Ireland can still meet emissions targets, says Varadkar, as new research shows rise in greenhouse gases

EU bloc’s emissions on the rise in first quarter of 2022 compared to a year earlier

Tánaiste Leo Varadkar has said Ireland can still meet the carbon emissions reduction targets in the Government’s Climate Action Plan, despite a new report showing that they have increased.

He was responding to new Eurostat figures which found Ireland had the third-biggest increase in EU greenhouse gas emissions among member states, according to the bloc’s statistics office.

The Netherlands (-9 per cent) and Finland (-1 per cent) were the only member states that registered a decrease in emissions in the first quarter of 2022 compared with the first quarter of 2021.

Among the members with the biggest rise in emissions in the same comparison period were Bulgaria (+38 per cent), Malta (+21 per cent) and Ireland (+20 per cent).


Mr Vardkar said “in any one year, you can see figures that might not be reflective of how you’d see things over two or three years” and noted that emissions in Ireland fell for a number of years, before they increased last year.

Mr Varadkar said: “Last year was certainly a setback and we now need to redouble our efforts to reduce emissions from all sectors. “We have a Climate Action Plan and we’re making that happen and I think we can meet those targets.”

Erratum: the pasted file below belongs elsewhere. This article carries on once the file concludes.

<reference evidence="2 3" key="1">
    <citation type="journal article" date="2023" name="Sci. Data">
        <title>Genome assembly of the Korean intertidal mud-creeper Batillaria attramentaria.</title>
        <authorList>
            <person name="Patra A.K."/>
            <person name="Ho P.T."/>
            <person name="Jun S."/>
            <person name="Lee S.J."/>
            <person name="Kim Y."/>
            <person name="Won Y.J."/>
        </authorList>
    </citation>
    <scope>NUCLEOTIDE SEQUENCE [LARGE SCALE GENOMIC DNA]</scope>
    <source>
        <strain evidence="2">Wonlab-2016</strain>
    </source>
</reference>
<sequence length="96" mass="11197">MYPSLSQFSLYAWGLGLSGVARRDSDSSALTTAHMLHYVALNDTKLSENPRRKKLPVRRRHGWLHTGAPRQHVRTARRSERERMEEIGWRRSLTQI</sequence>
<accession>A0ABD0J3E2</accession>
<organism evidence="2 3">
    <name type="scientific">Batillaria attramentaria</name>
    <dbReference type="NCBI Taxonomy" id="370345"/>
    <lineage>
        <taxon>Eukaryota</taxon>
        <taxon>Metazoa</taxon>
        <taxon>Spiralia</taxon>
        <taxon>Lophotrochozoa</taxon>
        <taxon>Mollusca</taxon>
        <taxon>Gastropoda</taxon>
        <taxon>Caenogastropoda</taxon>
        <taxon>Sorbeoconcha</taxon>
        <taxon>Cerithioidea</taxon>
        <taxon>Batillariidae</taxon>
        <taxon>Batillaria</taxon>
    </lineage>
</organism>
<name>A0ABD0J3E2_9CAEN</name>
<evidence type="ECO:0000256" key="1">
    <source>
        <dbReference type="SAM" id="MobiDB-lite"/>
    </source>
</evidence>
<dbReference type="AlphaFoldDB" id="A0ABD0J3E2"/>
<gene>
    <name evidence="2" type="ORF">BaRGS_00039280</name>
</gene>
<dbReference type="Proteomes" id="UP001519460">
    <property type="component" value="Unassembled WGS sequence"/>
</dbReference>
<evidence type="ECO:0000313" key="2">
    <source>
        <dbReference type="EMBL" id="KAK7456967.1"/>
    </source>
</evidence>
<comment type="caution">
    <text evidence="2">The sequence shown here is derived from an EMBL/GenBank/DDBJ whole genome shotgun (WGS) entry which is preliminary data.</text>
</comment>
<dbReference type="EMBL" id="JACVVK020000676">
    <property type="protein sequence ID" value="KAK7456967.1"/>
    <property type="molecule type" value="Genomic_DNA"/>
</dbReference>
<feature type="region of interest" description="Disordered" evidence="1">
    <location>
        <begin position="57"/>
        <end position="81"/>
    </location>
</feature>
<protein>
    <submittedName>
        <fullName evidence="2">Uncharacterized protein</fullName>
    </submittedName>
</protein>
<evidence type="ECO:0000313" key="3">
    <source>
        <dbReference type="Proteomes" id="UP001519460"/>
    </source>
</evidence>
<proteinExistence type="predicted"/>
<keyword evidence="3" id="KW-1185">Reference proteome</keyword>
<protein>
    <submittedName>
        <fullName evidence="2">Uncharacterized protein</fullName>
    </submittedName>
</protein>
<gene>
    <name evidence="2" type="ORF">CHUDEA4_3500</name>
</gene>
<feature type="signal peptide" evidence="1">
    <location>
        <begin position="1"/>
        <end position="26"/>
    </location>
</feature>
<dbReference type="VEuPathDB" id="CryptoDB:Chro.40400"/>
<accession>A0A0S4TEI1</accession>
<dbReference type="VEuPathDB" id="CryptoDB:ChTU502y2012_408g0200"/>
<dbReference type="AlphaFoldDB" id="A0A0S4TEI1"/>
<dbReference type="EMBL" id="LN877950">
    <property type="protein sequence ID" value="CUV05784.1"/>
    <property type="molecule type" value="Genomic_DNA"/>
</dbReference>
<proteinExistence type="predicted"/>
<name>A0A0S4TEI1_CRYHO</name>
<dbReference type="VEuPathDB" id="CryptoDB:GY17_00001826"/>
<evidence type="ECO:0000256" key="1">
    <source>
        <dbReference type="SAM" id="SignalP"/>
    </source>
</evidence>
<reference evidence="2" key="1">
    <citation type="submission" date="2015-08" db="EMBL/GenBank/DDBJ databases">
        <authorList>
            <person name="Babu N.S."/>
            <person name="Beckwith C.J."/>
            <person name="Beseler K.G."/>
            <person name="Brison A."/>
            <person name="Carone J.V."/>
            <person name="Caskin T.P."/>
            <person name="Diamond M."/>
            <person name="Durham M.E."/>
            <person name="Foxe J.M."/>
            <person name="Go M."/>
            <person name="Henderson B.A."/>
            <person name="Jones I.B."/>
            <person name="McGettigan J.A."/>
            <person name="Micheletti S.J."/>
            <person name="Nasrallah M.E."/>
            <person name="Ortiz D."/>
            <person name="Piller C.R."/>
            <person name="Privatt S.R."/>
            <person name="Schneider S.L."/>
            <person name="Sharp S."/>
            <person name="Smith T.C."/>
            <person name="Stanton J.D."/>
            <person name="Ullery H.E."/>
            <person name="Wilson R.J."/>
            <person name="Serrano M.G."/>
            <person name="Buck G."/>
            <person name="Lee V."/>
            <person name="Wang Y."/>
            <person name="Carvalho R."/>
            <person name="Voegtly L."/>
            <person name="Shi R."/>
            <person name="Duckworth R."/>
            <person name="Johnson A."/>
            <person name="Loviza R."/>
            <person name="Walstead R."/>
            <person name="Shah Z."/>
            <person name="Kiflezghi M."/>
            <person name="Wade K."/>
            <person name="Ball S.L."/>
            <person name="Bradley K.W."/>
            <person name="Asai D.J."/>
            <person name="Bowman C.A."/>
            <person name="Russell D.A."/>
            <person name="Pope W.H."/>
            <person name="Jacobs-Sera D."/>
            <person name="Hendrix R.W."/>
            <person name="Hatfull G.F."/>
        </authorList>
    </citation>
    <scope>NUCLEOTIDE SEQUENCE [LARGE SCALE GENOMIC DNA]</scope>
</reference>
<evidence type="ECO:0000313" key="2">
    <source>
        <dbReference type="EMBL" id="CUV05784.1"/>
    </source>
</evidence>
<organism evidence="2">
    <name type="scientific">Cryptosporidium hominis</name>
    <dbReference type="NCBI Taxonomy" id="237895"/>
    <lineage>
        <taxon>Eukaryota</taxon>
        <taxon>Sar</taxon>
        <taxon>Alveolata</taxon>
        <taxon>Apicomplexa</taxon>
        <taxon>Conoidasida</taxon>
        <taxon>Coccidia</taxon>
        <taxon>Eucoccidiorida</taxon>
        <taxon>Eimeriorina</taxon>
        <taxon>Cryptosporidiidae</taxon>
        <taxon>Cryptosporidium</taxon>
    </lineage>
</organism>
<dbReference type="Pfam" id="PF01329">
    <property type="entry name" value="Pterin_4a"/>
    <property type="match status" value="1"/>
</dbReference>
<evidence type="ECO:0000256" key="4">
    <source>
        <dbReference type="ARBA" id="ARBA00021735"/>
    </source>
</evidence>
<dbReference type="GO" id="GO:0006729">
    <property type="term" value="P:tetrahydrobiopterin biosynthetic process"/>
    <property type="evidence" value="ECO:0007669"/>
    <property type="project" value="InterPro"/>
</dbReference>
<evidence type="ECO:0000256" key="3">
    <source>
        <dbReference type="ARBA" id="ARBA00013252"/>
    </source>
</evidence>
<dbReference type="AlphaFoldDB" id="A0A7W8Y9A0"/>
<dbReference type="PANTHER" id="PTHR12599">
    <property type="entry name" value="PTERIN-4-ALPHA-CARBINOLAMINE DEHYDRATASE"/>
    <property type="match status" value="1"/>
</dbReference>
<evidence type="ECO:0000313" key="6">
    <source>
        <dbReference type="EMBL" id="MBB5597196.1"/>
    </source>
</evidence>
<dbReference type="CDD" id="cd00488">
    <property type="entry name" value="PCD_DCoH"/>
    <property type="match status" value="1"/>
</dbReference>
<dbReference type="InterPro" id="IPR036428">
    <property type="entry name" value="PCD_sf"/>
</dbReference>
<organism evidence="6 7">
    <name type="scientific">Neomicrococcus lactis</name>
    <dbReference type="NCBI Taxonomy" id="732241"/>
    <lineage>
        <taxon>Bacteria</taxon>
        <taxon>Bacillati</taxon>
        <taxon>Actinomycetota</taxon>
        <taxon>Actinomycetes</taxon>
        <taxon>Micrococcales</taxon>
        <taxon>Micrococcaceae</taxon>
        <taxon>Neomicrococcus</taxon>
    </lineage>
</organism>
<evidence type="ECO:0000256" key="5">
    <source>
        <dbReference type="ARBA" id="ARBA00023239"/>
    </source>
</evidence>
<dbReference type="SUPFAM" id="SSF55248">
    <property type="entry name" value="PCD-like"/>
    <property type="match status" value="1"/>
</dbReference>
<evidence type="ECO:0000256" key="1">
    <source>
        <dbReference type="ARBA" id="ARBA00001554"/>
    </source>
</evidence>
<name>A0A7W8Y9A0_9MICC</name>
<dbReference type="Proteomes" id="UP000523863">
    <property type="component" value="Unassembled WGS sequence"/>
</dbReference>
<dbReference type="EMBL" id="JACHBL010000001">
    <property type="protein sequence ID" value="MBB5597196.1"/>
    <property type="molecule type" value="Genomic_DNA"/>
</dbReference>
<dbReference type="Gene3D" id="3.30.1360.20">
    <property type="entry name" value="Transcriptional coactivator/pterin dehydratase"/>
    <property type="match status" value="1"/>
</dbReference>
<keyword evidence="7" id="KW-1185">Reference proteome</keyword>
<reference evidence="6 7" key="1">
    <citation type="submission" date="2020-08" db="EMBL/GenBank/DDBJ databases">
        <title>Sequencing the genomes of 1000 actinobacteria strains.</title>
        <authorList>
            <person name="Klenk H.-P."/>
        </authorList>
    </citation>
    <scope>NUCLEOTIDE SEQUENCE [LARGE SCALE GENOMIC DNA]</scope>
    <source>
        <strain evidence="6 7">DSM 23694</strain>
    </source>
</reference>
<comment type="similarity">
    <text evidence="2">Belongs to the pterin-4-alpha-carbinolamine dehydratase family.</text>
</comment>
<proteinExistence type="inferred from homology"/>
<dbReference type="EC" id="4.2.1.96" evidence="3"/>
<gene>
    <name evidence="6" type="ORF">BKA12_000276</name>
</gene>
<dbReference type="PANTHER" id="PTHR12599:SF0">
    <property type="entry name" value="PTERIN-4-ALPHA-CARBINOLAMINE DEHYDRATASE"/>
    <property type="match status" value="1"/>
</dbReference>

Growth rates in greenhouse gas emissions

In July, after weeks of torturous negotiations, the Government agreed sectoral limits aimed at reducing carbon emissions by 51 per cent by 2030. This includes a 25 per cent reduction in greenhouse gas emissions from the agriculture sector by 2030.

Greenhouse gas emissions across the European Union rose in the first quarter from a year earlier but remained just below pre-Covid pandemic levels, Eurostat said.

Eurostat said greenhouse gas emissions from businesses, households and government activities amounted to 1,029 million tonnes of carbon dioxide equivalents, up 6 per cent year-on-year but below 1,035 million tonnes in the first quarter of 2019.

Households contributed 24 per cent of emissions for the period, Eurostat said, closely followed by the energy supply and manufacturing sectors, respectively accounting for 21 per cent and 20 per cent.

It added emissions increased in all sectors year-on-year - except for households where they were unchanged - reflecting an economic recovery from the pandemic.

The overall increase threatens the 27 member EU’s goal to reduce greenhouse gas emissions by at least 55 per cent by 2030 from 1990 levels, and reach net zero emissions by 2050 - a plan that entails the closure of coal-powered plants.

The war in Ukraine and the subsequent economic sanctions imposed on Russia - the EU’s main energy supplier - have prompted the bloc to save gas and store it this winter, fearing a total halt of Russian gas flows.

Some European countries are considering bringing back coal to achieve this target. Additional reporting: Reuters

Cormac McQuinn

Cormac McQuinn

Cormac McQuinn is a Political Correspondent at The Irish Times